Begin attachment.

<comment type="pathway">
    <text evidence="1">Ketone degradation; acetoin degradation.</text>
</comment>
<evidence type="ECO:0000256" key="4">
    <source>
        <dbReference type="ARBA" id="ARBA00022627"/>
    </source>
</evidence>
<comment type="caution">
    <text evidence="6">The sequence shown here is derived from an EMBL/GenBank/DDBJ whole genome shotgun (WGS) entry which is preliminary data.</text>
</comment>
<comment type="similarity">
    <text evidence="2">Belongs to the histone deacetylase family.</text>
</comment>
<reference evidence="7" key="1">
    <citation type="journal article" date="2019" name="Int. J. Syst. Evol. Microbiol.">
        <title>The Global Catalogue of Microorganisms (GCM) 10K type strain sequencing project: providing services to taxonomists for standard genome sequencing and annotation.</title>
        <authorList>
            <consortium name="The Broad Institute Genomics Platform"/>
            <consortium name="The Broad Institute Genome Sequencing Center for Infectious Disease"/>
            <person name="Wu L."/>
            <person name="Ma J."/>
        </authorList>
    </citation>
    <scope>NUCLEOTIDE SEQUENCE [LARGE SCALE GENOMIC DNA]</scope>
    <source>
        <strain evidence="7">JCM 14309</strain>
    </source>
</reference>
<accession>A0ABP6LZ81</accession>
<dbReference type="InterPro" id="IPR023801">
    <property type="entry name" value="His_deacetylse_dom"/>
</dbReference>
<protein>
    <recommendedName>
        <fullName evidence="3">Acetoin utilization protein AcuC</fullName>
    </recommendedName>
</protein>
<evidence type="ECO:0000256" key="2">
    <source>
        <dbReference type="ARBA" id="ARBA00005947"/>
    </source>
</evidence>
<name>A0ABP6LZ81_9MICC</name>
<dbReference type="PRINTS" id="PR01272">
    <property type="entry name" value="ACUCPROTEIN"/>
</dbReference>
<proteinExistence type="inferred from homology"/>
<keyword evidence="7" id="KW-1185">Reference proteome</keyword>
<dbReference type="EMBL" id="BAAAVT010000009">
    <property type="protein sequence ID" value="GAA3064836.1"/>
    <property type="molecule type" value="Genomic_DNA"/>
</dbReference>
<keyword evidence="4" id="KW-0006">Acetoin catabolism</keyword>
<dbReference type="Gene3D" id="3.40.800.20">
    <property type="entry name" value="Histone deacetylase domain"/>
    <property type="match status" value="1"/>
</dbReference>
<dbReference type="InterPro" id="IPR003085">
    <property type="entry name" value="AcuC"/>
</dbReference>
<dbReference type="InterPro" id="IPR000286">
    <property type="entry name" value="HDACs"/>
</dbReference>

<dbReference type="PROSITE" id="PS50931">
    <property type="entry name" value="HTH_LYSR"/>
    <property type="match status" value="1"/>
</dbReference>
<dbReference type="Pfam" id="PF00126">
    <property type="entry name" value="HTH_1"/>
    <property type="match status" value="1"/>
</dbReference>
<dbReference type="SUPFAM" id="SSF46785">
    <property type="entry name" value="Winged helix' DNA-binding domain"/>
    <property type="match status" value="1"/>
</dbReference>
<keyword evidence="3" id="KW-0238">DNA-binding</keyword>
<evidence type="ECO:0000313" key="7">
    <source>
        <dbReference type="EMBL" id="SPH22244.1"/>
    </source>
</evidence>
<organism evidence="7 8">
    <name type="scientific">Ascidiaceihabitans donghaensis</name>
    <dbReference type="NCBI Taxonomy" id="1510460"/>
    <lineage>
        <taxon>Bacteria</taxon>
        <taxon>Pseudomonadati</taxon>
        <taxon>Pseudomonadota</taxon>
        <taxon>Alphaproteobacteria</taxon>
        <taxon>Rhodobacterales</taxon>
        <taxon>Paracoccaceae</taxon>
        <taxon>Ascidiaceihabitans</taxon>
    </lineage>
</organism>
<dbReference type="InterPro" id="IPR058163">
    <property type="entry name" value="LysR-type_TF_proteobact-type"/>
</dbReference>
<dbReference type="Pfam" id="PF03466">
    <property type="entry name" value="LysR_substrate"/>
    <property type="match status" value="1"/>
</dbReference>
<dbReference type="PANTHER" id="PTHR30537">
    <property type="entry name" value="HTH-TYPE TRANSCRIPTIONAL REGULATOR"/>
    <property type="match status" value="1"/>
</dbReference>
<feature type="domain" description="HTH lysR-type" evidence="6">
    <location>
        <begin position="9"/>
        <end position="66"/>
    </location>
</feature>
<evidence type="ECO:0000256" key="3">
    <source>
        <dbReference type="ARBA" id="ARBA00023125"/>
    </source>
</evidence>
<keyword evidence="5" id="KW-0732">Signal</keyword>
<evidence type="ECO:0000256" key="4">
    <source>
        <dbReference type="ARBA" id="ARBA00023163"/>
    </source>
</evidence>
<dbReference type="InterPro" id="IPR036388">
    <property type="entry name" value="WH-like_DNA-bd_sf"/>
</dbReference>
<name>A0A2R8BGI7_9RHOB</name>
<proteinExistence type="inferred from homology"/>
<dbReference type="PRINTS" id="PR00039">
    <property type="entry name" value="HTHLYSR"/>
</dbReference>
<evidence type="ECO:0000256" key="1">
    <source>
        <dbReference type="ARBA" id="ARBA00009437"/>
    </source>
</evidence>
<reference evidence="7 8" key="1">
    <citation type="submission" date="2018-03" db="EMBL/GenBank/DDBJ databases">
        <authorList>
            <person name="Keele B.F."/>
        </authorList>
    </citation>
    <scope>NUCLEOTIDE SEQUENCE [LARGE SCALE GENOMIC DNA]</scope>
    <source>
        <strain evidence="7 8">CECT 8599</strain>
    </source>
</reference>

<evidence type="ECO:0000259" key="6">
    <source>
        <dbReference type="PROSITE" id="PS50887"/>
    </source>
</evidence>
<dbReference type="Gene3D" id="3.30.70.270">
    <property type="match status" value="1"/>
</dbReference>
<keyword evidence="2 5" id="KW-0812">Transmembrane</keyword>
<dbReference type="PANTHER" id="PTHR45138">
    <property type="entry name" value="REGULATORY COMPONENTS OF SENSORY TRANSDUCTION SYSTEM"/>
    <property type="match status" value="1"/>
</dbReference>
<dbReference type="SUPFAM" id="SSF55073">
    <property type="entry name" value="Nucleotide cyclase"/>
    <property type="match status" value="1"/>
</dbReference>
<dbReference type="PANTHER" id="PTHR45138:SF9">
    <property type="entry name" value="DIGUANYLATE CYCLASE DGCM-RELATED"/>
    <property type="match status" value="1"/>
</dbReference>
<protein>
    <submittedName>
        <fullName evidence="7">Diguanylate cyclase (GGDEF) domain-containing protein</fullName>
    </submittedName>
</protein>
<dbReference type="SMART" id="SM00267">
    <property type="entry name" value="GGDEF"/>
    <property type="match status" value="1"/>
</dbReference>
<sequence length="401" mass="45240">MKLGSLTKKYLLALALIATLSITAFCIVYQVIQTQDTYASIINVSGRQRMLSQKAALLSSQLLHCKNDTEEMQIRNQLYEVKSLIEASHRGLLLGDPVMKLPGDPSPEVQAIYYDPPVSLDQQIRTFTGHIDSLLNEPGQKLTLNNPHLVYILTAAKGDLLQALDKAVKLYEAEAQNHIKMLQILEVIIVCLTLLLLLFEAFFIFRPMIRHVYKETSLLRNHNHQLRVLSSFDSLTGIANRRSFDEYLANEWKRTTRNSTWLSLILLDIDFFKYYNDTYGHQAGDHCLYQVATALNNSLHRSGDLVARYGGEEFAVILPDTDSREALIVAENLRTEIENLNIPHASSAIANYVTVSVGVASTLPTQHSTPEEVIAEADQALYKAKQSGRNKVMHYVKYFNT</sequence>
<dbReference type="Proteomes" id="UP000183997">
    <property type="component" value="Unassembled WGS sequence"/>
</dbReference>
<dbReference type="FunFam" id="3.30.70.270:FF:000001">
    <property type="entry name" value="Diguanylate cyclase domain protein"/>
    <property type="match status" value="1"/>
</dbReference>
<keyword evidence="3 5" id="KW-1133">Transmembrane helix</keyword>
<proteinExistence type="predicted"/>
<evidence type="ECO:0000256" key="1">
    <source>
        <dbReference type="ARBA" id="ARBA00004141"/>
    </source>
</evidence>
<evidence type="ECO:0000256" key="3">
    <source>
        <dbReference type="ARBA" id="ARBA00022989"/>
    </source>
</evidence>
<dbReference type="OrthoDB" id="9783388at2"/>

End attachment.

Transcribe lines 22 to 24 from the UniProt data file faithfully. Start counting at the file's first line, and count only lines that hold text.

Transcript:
            <person name="Ma J."/>
        </authorList>
    </citation>